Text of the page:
By comparing that rise of the number of species from the as-yet unchecked speciation rate with the historical trend (it was “log-linear”) evident in the phylogenies, he could therefore create a predictive model of what the counteracting historical extinction rate must have been.

    The researchers honed their models by testing them with simulated data for which they knew an actual extinction rate. The final models yielded accurate results. They tested the models to see how they performed when certain key assumptions were wrong and on average the models remained correct (in the aggregate, if not always for every species group).

    All three data approaches together yielded a normal background extinction rate squarely in the order of 0.1 extinctions per million species per year.

    A human role

    There is little doubt among the scientists that humans are not merely witnesses to the current elevated extinction rate. This paper follows a recent one in Science , authored by Pimm, Joppa, and other colleagues, that tracks where species are threatened or confined to small ranges around the globe. In most cases, the main cause of extinctions is human population growth and per capita consumption, although the paper also notes how humans have been able to promote conservation.

    The new study, Pimm said, emphasizes that the current extinction rate is a more severe crisis than previously understood.

    “We’ve known for 20 years that current rates of species extinctions are exceptionally high,” said Pimm, president of the conservation nonprofit organization SavingSpecies. “This new study comes up with a better estimate of the normal background rate — how fast species would go extinct were it not for human actions. It’s lower than we thought, meaning that the current extinction crisis is much worse by comparison.”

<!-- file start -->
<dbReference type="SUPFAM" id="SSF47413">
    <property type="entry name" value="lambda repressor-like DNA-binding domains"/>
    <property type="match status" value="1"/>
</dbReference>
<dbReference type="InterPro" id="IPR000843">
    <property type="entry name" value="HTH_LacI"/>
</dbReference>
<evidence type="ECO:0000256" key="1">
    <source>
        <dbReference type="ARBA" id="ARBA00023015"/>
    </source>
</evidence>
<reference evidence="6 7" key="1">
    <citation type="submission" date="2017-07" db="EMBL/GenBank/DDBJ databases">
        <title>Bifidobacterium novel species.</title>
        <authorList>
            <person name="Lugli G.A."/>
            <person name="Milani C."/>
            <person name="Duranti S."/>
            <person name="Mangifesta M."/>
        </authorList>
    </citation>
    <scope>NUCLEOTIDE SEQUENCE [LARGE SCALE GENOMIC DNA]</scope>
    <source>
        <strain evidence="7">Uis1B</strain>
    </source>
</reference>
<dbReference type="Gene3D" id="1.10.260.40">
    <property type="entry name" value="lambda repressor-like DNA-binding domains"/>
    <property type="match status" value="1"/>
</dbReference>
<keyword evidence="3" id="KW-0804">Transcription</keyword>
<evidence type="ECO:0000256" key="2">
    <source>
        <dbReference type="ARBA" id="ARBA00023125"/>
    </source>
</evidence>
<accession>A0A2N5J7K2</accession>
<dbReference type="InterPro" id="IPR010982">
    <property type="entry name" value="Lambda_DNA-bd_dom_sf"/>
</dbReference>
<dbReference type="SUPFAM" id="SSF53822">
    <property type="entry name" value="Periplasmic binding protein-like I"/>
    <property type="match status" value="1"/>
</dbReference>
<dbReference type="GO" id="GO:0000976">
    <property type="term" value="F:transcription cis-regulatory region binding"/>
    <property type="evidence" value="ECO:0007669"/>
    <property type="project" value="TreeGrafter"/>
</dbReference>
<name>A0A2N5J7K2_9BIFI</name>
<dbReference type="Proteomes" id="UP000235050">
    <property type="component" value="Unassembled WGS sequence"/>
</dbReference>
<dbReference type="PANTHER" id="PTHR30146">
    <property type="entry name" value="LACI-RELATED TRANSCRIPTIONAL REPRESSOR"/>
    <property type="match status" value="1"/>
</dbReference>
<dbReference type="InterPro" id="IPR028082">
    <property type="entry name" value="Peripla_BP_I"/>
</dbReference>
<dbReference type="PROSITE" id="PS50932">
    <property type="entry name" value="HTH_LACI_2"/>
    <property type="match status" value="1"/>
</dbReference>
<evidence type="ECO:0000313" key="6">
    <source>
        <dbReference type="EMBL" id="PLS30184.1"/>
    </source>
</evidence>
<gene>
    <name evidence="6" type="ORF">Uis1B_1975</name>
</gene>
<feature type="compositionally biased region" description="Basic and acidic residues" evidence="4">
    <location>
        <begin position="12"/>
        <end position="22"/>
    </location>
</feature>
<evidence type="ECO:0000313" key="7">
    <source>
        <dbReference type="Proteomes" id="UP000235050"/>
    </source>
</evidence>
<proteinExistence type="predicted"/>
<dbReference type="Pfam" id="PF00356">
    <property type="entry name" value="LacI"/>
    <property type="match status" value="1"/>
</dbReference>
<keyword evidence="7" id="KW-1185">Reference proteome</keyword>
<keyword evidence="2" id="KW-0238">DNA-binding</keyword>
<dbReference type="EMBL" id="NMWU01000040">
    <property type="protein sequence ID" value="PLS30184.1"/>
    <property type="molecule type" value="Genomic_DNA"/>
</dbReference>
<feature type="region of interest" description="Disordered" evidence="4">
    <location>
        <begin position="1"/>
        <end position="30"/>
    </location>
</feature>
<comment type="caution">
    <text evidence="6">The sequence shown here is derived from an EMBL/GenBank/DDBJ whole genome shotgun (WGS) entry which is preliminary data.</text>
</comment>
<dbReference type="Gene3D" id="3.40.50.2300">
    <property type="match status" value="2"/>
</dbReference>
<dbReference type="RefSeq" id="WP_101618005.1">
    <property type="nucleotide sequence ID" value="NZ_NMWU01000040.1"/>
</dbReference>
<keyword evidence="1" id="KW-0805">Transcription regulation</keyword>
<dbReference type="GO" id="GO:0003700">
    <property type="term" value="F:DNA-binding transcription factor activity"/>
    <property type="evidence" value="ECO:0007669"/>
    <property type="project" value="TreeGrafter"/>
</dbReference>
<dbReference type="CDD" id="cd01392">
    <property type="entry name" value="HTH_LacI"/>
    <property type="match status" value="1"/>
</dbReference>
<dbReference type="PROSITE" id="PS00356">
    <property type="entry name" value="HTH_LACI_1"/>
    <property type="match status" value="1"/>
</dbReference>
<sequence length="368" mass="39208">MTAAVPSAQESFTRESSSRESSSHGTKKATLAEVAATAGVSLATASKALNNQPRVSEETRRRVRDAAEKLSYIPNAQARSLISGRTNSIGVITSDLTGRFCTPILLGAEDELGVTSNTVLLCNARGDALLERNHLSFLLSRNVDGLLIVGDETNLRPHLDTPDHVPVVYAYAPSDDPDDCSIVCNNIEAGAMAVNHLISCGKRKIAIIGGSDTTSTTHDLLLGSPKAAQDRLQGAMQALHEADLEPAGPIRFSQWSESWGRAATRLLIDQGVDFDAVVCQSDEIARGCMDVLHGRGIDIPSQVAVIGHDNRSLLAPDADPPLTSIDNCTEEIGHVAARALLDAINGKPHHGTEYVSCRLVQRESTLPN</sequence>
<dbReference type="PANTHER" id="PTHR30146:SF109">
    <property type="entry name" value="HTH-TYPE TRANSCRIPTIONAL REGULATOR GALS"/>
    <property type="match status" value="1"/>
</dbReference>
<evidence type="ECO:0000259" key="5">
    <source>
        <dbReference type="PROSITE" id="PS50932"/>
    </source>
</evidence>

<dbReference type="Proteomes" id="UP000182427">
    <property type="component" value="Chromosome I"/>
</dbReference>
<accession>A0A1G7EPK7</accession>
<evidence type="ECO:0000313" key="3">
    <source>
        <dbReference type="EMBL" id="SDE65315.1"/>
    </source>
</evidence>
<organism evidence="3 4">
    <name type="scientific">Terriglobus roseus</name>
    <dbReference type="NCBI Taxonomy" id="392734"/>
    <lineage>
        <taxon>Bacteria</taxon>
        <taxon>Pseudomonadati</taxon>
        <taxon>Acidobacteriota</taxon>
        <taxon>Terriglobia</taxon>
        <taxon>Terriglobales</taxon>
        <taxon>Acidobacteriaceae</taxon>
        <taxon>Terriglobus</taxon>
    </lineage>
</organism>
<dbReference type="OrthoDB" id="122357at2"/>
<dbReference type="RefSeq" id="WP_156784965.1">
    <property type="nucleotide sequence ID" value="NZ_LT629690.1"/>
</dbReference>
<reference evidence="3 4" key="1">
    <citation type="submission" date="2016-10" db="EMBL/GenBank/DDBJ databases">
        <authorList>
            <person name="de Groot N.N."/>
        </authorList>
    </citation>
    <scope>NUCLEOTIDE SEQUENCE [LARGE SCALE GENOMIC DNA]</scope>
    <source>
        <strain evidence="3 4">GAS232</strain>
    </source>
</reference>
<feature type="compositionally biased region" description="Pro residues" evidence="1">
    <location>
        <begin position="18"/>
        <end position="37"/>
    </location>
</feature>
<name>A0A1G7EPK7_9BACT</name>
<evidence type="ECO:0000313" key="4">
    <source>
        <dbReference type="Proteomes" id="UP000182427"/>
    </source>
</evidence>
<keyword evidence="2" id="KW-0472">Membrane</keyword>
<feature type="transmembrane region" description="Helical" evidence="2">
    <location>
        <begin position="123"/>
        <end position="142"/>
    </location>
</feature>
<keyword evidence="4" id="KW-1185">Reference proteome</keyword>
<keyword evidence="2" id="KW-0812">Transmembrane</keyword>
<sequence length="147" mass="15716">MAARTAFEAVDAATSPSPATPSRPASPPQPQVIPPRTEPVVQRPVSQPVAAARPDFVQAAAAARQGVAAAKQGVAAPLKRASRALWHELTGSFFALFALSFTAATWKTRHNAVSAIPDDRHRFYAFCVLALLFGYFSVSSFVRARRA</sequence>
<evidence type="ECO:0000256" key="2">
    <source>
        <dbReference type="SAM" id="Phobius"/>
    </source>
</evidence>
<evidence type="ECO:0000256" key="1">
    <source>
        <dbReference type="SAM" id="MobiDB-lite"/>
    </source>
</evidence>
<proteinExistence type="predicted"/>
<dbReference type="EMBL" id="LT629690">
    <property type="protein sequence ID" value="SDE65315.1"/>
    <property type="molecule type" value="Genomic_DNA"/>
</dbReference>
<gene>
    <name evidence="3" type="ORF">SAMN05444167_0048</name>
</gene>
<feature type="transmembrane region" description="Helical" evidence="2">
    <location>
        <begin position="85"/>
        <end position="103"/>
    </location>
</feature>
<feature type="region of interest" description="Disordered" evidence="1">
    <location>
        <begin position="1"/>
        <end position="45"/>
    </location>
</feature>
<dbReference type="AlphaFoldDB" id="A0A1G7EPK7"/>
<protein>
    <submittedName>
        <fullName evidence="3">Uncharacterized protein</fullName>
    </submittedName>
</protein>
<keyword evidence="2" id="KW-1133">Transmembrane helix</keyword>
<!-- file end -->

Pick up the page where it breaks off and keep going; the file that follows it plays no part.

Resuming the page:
Other authors on the paper are John Gittleman and Patrick Stephens of the University of Georgia.

    See the full article here.

    Welcome to Brown

    Rhode Island Hall: Rhode Island Hall’s classical exterior was recently renovated with a modern interiorRhode Island Hall: Rhode Island Hall’s classical exterior was recently renovated with a modern interior

    Located in historic Providence, Rhode Island and founded in 1764, Brown University is the seventh-oldest college in the United States. Brown is an independent, coeducational Ivy League institution comprising undergraduate and graduate programs, plus the Alpert Medical School, School of Public Health, School of Engineering, and the School of Professional Studies.

    With its talented and motivated student body and accomplished faculty, Brown is a leading research university that maintains a particular commitment to exceptional undergraduate instruction.

    Brown’s vibrant, diverse community consists of 6,000 undergraduates, 2,000 graduate students, 400 medical school students, more than 5,000 summer, visiting and online students, and nearly 700 faculty members. Brown students come from all 50 states and more than 100 countries.

    Undergraduates pursue bachelor’s degrees in more than 70 concentrations, ranging from Egyptology to cognitive neuroscience. Anything’s possible at Brown—the university’s commitment to undergraduate freedom means students must take responsibility as architects of their courses of study.

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  • richardmitnick 11:05 am on August 19, 2014 Permalink | Reply
    Tags: , , Brown University,   

    From Brown: “Intimacy a strong motivator for PrEP HIV prevention” 

    Brown University
    Brown University

    August 19, 2014
    David Orenstein

    Men in steady same-sex relationships where both partners are HIV negative will often forgo condoms out of a desire to preserve intimacy, even if they also have sex outside the relationship. But the risk of HIV still lurks. In a new study of gay and bisexual men who reported at least one instance of condomless anal sex in the last 30 days, researchers found that the same desire for intimacy is also a strong predictor of whether men would be willing to take antiretroviral medications to prevent HIV, an emerging practice known as pre-exposure prophylaxis or PrEP.